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Egon Schiele Paintings at Center of Lawsuit Over Plundered Nazi Art

Egon Schiele Woman

Egon Schiele painting ‘Woman in a Black Pinafore’ is at the center of a legal dispute dating back to Hitler’s Third Reich.

Egon Schiele paintings are at the center of a legal dispute in Manhattan filed by the heirs of holocaust victim Fritz Grunbaum. The Nazis plundered his art and sent him to a concentration camp in 1938. But the two paintings have recently resurfaced and may be worth $5.5 million.

Grunbaum’s heirs, Timothy Reif and David Fraenkel, filed the complaint this week in Manhattan Supreme Court to block a pending auction of the paintings.

Egon Schiele painting 'Woman in a Black Pinafore' is at the center of a legal dispute dating back to Hitler's Third Reich.

Egon Schiele’s ‘Woman in a Black Pinafore’ full size.

Grunbaum, a Jewish cabaret performer in Germany, had an eye for art. He collected more than 80 paintings before his arrest by the Gestapo.

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His wife was forced to sell the paintings under Nazi duress. The proceeds were handed over to Hitler’s Third Reich to fund its war effort, according to the lawsuit.

Egon Schiele was an Austrian painter and protégé of Gustav Klimt. He died in 1918 at the age of 28 during the Spanish flu pandemic.

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He was an early proponent of Expressionism and is noted for intense, raw and highly sexualized paintings, including naked self-portraits and portraits of young teen girls.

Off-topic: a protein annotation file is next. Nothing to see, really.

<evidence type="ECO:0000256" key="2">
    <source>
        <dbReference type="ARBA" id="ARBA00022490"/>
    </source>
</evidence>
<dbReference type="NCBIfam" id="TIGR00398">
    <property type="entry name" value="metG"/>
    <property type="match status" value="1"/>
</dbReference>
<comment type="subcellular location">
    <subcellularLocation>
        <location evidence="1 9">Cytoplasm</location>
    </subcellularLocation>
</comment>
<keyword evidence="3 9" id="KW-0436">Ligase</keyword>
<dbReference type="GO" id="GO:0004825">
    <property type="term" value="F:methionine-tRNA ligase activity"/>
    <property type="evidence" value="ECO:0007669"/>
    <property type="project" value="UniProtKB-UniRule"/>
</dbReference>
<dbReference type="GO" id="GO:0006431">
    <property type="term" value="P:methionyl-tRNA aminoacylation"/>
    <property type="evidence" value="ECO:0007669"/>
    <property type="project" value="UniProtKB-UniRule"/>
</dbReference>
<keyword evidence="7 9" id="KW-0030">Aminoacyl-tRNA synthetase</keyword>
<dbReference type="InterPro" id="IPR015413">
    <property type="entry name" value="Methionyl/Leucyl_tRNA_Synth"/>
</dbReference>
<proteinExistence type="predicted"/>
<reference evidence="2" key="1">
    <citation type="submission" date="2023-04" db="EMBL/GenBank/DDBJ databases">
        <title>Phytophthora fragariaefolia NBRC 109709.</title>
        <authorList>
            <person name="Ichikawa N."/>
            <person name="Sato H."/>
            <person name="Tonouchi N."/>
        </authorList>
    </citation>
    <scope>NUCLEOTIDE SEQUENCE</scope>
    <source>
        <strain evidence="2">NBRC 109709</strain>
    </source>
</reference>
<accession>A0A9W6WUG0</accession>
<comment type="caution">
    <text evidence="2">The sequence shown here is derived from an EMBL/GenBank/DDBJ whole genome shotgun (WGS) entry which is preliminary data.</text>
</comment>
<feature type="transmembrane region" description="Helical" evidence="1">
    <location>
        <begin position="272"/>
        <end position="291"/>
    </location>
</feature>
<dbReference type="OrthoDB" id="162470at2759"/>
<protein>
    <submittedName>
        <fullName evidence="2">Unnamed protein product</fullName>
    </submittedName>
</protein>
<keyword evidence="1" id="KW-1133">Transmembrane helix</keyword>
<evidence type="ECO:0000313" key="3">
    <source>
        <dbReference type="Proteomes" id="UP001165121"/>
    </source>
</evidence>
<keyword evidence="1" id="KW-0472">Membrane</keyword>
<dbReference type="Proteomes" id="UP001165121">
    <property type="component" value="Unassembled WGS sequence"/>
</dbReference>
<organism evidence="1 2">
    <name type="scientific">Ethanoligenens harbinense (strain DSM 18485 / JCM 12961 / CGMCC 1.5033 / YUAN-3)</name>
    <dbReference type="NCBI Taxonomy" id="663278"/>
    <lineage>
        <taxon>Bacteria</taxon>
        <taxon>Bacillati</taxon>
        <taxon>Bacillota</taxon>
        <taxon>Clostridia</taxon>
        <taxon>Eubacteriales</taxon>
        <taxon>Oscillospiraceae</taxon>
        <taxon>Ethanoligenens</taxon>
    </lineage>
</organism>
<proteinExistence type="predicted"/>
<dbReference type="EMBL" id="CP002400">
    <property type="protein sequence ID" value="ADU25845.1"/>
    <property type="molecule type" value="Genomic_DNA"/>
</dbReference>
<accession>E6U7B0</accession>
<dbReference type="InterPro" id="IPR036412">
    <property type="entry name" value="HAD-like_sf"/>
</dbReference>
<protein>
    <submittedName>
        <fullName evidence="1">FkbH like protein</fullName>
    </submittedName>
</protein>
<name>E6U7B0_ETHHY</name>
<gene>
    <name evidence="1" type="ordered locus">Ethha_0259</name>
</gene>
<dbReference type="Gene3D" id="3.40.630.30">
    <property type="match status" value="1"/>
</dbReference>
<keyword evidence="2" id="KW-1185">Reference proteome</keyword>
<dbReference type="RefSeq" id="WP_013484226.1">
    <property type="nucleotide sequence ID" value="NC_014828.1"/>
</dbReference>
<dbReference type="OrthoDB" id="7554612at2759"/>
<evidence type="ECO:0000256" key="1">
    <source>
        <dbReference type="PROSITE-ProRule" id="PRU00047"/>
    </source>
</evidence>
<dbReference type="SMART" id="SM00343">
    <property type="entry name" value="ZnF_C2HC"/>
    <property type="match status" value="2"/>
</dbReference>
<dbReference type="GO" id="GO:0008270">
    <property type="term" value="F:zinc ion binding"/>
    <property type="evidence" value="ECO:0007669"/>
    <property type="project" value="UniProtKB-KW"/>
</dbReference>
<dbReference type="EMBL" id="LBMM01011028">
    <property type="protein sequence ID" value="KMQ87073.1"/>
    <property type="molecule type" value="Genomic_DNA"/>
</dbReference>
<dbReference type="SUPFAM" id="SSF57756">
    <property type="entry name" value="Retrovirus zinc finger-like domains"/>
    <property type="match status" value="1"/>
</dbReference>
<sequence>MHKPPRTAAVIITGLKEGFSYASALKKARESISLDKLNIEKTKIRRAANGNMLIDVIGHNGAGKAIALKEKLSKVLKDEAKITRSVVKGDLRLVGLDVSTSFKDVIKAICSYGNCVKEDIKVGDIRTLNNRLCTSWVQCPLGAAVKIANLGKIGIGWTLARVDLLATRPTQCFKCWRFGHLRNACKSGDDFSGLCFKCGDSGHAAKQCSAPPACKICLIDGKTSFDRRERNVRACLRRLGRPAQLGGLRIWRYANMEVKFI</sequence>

The Nazis would have considered his art “degenerate,” as they did most modern art. After confiscating the paintings, they were shipped to the Doreotheum, a Nazi-controlled auction house in Vienna.

Austrian painter Egon Schiele in 1914. (Photo by  Josef Anton Trcka)

Austrian painter Egon Schiele in 1914. (Photo by Josef Anton Trcka)

The Nazi regime sold the art plundered from Jews on the world market, according to court papers.

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The paintings, “Woman in a Black Pinafore” and “Woman Hiding Her Face,” were discovered earlier this month by a reporter for The Art Newspaper in a collection owned by British art dealer Richard Nagy.

They were scheduled to be auctioned at the Salon Art + Design Show at the Park Avenue Armory in Manhattan, according to the complaint. The show closed Nov. 25.

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The heirs are represented by Raymond J. Dowd with the law firm of Dunnington Bartholow & Miller. Dowd specializes in litigation and arbitration, intellectual property and art law, according to his firm’s bio.

Among his more noted cases, Dowd won the removal of the co-executors of tobacco heiress Doris Duke’s estate and secured the first honorary pet trust in New York history. It established a $100,000 trust for Duke’s dogs.

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Following his arrest in 1938, Grunbaum was sent to the Dachau concentration camp where he died in 1941. His wife, Elisabeth, was sent to the Maly Trostinec death camp in Minsk, Russia, but survived. She died in August 2013.

The case is pending in court. For more, check out Courthouse News Service.

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